i've just started programming the pic - i've got the led's lit up
etc etc now moving on to bigger & better things..
a couple of questions regarding common practice :
- i started off assigning my own registers just using
CTR EQU 20h
what i meant was i wanted to use address 20h
now is it usual to use the 'DS' command to do this
kind of thing? i.e.
CTR DS 1
CTR2 DS 1
i'm kinda unsure about the direct/indirect addressing..
- say i want a small buffer (i.e. maybe 12/16 bits) - i do this
BUFFER DS 16
now how do i get at this buffer? i know i can do BUFFER+<offset>
but i want to use 'a variable' for the offset, increment it,
etc etc as i would in a high level language...
i thought of having another memory location holding a 'pointer'
to my buffer and then incrementing/decrementing this - but
trying to implement this seems kinda unnecessarily complex..
any tips? i guess i'm still thinking high level language...
ISE III BEng
Incremental Sanity Erosion at Imperial College
There is a register called the FSR (I think that stands for File Select
Register). You load the address of the start of the buffer into this
register. Then you read register 0 (I think it is called INDF) this
register will now hold the value of the register pointed to by the FSR.
Thus you would do something like this:
movlw Buffer ;this places the address of you 'Buffer' into w
movwf FSR ;place the address into FSR
Now you can work with the buffer:
movfw INDF ;This will put the value at Buffer into w
incf FSR ;Point to buffer+1
clrf INDF ;clear the data at Buffer+1
You can increment, decrement, add to & subtract from the FSR like with any
I often use this method when I have a piece of code that performs a similar
function of a lot of registers.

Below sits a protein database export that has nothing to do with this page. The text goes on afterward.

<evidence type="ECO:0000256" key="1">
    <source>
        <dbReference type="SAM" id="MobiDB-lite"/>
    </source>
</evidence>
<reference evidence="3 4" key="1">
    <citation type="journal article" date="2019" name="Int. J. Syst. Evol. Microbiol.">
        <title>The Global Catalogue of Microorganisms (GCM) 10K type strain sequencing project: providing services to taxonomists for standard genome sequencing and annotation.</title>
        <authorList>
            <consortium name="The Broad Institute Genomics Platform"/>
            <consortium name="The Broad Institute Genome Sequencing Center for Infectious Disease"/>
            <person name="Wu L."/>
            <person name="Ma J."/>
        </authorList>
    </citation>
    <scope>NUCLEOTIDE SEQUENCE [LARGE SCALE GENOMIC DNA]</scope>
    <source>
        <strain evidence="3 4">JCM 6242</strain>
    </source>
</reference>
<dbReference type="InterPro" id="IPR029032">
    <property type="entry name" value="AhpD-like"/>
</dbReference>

Here is an example of how I define my variables:
SaveW ;01 holds W register durring interrupt
SaveS ;02 holds Status register durring interrupt
SaveFSR ;03 Holds copy of FSR durring interrupt
T1 ;04 Timer values
I like using this method because if I want to add a variable say between
SaveS and SaveFSR (it makes more visual sense for whatever reason) the I
don't have to renumber all the variables. The compiler will renumber
consecutively them from 0ch until it reaches ENDC.
As for setting up the buffer, I have not had to do that so I couldn't tell
you for sure but I think you are right.
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>I often use this method when I have a piece of code that performs a similar
>function of a lot of registers.
>Here is an example of how I define my variables:
> CBLOCK 0ch
> SaveW ;01 holds W register durring interrupt
> SaveS ;02 holds Status register durring interrupt
> SaveFSR ;03 Holds copy of FSR durring interrupt
> T1 ;04 Timer values
> T2 ;05
> T3 ;06
> T4 ;07
Could this be analogous to setting up an object oriented procedure ?
Some say there is no magic but, all things begin with thought then it becomes
academic, then some poor slob works out a practical way to implement all that
theory, this is called Engineering - for most people another form of magic.
ok gotcha - i'm writing my buffer now - thanks dennis
Dennis Frost wrote:
At 07:57 PM 3/2/97 +0000, you wrote:
> ORG 20h
> CTR DS 1
> ORG 21h
> CTR2 DS 1
You don't need to put all those ORGs there, as the assembler tracks what
Simply do this:
CTR ds 1
CTR2 ds 1
Then you can insert CTR1 between them:
CTR ds 1
CTR1 ds 3
CTR2 ds 1
and it will know that CTR1 is 3 bytes long, moving CTR2 down.
To access the three bytes of CTR1, you can do the following
Which is the same as multiplying CTR1 = CTR1 * 2.
To access it using FSR is correct, as detailed in another reply.
Andy Kunz - Montana Design - 409 S 6th St - Phillipsburg, NJ 08865
Hardware & Software for Industry & R/C Hobbies
"Go fast, turn right, and keep the wet side down!"
thanks Andy - this is getting to be fun!
Andy Kunz wrote:
Could someone please tell me what this means:
Warn: EDBPIC.ASM 1015:(102) code crosses boundary at 800h
Warn: EDBPIC.ASM 1997:(102) code crosses boundary at 1000h
Warn: EDBPIC.ASM 2881:(102) code crosses boundary at 1800h
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Byron A Jeff
On Wed, Jun 11, 2003 at 07:25:53PM -0400, Sid Weaver wrote:
> Could someone please tell me what this means:
> Warn: EDBPIC.ASM 1015:(102) code crosses boundary at 800h
> Warn: EDBPIC.ASM 1997:(102) code crosses boundary at 1000h
> Warn: EDBPIC.ASM 2881:(102) code crosses boundary at 1800h
Just information for you. These are page boundaries and therefore could be
potentially affected by the value in the PCLATH register.
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